Outer Continental Shelf National Center of Expertise (OCSNCOE)

Fixed Platform Frequently Asked Questions (FAQs)

Please find  answers to commonly asked questions related to Fixed Facilities (Platforms) below.

Answers in this FAQ section are not a substitute for applicable legal requirements, nor are they rules (however, some questions may have an answer that comes directly from existing regulation or policy). The answers are not intended to require or impose legally binding requirements on any party. Answers provided represent the OCSNCOE’s current thinking, after researching existing regulations and policy, as well as consultation with Coast Guard Subject Matter Experts. These answers are intended to assist industry, mariners, the public, the Coast Guard and other regulators in applying statutory and regulatory requirements. When available, the FAQ will direct the reader to the official documents, such as the Federal Register, the Code of Federal Regulations or NVICs and policies. The answers provided are subject to change with regulatory or policy updates.

Regulatory Requirements

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Deficiencies or hazards found by the owner or operator during a facility self-inspection, will typically need to be corrected or eliminated within 30 days and prior to completion of Form CG-5432.

33 CFR 140.105(c), (d) and (e) stipulate the requirements associated with deficiencies discovered during a self-inspection. §140.105(c) states “Deficiencies and hazards discovered during an inspection of a fixed OCS facility under §140.103(a) must be corrected or eliminated, if practicable, before the form CG-5432 is completed [emphasis added].” §140.105(d) contains additional requirements for lifesaving and firefighting deficiencies that cannot be corrected prior to completion of Form CG-5432.

A review of comments associated with the Federal Register notices related to 33 CFR 140.105 further explain the 30-day period to correct deficiencies. Figure 1 (below) depicts a timeline for changes to this section.

53 FR 18981 published the Self-Inspection Program for Fixed OCS Facilities with timeframes discussed under comment #11 at 53 FR 18978:
The Coast Guard believes that it is not necessary to provide a timeframe for the correction of deficiencies in the regulations. With the expansion of the reporting period to 30 days, the vast majority of Forms CG-5432 will be submitted with no outstanding deficiencies. The owners/operators should be able to correct most deficiencies found during the inspections within the 30 day period allowed for submission of the report to the OCMI.[emphasis added]

67 FR 5916 published the Inspection Under, and Enforcement of, Coast Guard Regulations for Fixed Facilities on the Outer Continental Shelf by the Minerals Management Service. With this change, the requirement to submit a copy of the CG-5432 to the Coast Guard was eliminated and the requirement keep the latest two years of the form onboard/available (67 FR 5913, comment #1 to 33 CFR 140.103(c)) was implemented. This change also required the owner/operator to submit the completed CG-5432 that indicates outstanding deficiencies within 30 days after completion of the inspection to the appropriate MMS District office (updated to BSEE by 79 FR 36405), which will specify a time period for correction.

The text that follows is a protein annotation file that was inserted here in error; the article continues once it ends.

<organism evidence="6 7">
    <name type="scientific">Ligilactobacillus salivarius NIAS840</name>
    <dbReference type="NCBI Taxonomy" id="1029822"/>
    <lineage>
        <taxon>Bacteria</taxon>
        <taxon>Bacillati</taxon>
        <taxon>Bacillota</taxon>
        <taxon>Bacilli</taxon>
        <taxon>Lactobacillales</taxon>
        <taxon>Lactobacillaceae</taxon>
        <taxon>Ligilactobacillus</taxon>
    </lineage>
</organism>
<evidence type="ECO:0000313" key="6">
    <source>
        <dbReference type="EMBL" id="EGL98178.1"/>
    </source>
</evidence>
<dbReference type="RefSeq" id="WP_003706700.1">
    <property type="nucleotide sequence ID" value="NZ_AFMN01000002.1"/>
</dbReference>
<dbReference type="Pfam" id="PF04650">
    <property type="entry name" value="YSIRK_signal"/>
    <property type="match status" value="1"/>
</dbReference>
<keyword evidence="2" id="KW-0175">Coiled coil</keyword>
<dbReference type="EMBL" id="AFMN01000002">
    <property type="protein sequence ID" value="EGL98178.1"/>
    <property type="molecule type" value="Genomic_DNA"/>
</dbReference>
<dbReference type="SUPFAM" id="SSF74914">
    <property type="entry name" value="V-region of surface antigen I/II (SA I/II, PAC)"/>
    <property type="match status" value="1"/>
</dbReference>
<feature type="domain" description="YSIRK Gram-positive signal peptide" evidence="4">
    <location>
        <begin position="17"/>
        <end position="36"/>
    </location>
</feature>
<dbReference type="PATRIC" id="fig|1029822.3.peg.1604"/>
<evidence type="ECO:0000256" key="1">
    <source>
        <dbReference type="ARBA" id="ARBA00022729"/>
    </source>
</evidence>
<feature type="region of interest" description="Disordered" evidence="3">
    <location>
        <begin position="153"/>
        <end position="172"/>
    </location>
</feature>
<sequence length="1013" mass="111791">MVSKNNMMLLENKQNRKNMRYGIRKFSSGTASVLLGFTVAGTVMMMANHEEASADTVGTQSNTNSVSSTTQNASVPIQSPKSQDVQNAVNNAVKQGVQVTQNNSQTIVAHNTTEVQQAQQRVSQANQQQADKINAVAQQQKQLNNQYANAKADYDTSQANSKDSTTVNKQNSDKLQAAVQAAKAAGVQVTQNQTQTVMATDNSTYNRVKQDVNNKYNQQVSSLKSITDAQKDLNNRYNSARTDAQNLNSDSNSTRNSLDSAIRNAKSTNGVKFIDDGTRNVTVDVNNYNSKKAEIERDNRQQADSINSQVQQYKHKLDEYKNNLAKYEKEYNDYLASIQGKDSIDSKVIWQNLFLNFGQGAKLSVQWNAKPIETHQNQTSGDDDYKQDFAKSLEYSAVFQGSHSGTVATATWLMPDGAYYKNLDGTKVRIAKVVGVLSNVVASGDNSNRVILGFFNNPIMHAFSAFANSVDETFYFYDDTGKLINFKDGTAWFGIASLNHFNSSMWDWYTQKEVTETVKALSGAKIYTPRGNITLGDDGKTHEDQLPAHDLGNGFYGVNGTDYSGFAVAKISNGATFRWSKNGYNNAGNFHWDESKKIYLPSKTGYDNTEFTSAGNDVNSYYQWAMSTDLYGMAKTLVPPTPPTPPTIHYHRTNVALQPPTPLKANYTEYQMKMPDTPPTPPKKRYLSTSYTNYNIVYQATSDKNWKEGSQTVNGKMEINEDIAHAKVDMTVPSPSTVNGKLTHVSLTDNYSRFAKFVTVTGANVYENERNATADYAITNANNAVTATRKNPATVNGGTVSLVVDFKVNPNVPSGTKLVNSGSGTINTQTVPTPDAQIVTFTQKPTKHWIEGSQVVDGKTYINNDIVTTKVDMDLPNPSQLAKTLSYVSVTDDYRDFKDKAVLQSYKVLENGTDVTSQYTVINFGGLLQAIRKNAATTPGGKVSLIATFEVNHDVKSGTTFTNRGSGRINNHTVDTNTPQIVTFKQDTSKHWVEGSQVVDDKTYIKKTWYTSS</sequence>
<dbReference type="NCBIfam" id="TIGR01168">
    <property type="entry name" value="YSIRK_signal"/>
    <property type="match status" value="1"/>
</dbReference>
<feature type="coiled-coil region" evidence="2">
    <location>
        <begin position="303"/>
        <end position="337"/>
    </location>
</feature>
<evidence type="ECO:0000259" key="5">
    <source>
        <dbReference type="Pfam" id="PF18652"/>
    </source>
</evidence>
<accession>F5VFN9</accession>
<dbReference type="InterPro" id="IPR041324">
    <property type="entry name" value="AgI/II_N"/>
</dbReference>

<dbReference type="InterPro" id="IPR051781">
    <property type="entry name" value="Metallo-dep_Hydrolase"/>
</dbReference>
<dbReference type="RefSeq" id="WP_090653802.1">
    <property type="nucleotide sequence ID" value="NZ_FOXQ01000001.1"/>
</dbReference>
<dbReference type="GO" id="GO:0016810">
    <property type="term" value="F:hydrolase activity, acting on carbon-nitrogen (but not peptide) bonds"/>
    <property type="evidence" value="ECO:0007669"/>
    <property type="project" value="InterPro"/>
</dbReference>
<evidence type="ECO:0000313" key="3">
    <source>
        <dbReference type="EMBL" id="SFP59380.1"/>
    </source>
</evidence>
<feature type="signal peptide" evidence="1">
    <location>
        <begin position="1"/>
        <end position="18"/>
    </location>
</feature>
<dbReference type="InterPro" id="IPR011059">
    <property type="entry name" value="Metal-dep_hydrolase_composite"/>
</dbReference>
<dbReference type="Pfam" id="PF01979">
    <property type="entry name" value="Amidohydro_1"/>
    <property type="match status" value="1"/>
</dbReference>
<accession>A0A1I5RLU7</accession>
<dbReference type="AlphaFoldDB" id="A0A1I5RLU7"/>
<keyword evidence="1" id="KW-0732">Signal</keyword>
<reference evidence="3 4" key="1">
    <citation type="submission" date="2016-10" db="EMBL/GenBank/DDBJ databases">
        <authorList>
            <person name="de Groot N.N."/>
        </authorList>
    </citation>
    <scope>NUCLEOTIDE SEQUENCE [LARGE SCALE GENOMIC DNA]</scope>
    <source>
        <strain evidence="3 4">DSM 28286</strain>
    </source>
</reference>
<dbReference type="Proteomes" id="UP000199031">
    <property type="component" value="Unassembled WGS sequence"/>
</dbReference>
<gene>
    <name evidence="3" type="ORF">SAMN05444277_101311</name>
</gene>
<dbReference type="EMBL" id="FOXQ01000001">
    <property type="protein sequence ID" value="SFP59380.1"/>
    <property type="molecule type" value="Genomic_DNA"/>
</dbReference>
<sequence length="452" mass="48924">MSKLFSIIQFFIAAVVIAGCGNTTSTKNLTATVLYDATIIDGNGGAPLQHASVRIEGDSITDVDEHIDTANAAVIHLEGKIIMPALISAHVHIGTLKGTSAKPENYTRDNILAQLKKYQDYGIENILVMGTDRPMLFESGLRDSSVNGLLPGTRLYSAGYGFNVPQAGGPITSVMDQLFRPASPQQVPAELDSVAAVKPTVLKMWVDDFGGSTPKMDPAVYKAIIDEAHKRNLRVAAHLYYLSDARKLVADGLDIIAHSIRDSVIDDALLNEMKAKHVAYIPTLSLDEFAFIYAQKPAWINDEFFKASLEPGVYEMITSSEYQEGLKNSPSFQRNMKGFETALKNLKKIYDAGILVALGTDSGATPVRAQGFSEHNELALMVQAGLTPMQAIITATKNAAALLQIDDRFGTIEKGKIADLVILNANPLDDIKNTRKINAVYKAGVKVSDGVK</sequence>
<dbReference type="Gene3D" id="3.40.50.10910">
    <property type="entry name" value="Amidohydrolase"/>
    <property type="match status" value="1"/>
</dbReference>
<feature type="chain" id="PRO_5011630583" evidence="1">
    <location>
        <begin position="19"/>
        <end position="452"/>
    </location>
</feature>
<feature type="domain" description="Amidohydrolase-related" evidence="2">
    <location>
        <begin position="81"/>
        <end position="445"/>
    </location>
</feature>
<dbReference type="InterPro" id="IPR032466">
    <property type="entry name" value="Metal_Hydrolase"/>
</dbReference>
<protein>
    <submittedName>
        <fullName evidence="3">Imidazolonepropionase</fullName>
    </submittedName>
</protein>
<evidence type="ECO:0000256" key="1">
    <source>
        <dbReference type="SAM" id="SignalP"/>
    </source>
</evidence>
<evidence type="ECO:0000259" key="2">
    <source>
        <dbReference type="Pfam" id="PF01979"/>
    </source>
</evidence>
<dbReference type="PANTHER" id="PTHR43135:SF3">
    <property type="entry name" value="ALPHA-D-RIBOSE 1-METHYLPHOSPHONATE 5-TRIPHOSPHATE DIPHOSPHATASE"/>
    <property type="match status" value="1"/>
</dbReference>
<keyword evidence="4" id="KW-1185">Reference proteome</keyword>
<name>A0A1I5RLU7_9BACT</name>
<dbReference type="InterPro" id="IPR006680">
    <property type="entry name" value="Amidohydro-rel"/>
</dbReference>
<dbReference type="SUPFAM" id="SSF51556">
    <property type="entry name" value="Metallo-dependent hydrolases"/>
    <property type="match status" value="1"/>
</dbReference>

Figure 1: Changes to Fixed OCS Facility Inspection Requirements:
Changes to Fixed OCS Facility Inspection Requirements

For a deficiency found by a USCG or BSEE inspector, the inspector specifies the due date for correction of each deficiency.

33 CFR 140.105(b) states “Any deficiency or hazard discovered during an inspection by a Coast Guard marine inspector or a BSEE inspector is reported to the unit's owner or operator, who shall have the deficiency or hazard corrected or eliminated as soon as practicable and within the period of time specified by the inspector [emphasis added].”

These deficiencies do not have the 30-day timeframe like those of a CG-5432 facility self-inspection. It is up to the inspector to evaluate the deficiency and assign a timeframe for correction. It has been the policy of the USCG to allow no more than 30 days for these corrections. If the correction cannot be made within 30 days (or lesser time specified by the inspector), an extension must be requested.

Lifesaving Requirements

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Short answer: The equipment listed in 33 CFR 144.01-15. “The equipment required for a lifeboat is a bailer, boat hook, bucket, hatchet, lantern, life line, two life preservers, matches, full complement of oars and steering oar, painter, plug, and rowlocks, of the same type, kind, and character as required for lifeboats carried on vessels engaged in navigating bays, sounds, and lakes other than the Great Lakes, and rivers.”

Additional explanation: Lifeboats that are in service can be approved under approval series 160.035 (domestic only service) or 160.135 (SOLAS approved/international service). "035" boats are still in service, and can remain in service as long as they are maintained in a serviceable condition. These boats are no longer being manufactured and the regulations that governed their construction (46 CFR 160.035) were removed in the 2012 annual edition of the CFR. All current CG-Approved lifeboats are being built as "135" SOLAS boats under the provisions of 46 CFR 160.135.

For 160.035 lifeboats, a 2011 (or earlier) edition of 46 CFR 160 is needed for reference; for 160.135 lifeboats, 2012 (or later) editions of 46 CFR can be utilized. Annual editions of the CFR can be downloaded from gpo.gov/fdsys.